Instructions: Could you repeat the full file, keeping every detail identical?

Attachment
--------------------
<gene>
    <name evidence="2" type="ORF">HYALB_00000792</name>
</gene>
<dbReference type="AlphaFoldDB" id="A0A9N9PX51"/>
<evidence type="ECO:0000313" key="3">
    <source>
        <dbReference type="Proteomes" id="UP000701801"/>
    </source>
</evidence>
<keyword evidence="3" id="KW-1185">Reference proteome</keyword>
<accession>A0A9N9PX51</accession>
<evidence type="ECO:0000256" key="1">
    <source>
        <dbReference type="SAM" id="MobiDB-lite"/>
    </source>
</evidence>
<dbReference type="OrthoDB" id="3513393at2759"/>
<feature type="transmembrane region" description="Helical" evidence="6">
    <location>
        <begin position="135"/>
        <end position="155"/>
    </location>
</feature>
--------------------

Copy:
<gene>
    <name evidence="2" type="ORF">HYALB_00000792</name>
</gene>
<dbReference type="AlphaFoldDB" id="A0A9N9PX51"/>
<evidence type="ECO:0000313" key="3">
    <source>
        <dbReference type="Proteomes" id="UP000701801"/>
    </source>
</evidence>
<keyword evidence="3" id="KW-1185">Reference proteome</keyword>
<accession>A0A9N9PX51</accession>
<evidence type="ECO:0000256" key="1">
    <source>
        <dbReference type="SAM" id="MobiDB-lite"/>
    </source>
</evidence>
<dbReference type="OrthoDB" id="3513393at2759"/>
<feature type="transmembrane region" description="Helical" evidence="6">
    <location>
        <begin position="135"/>
        <end position="155"/>
    </location>
</feature>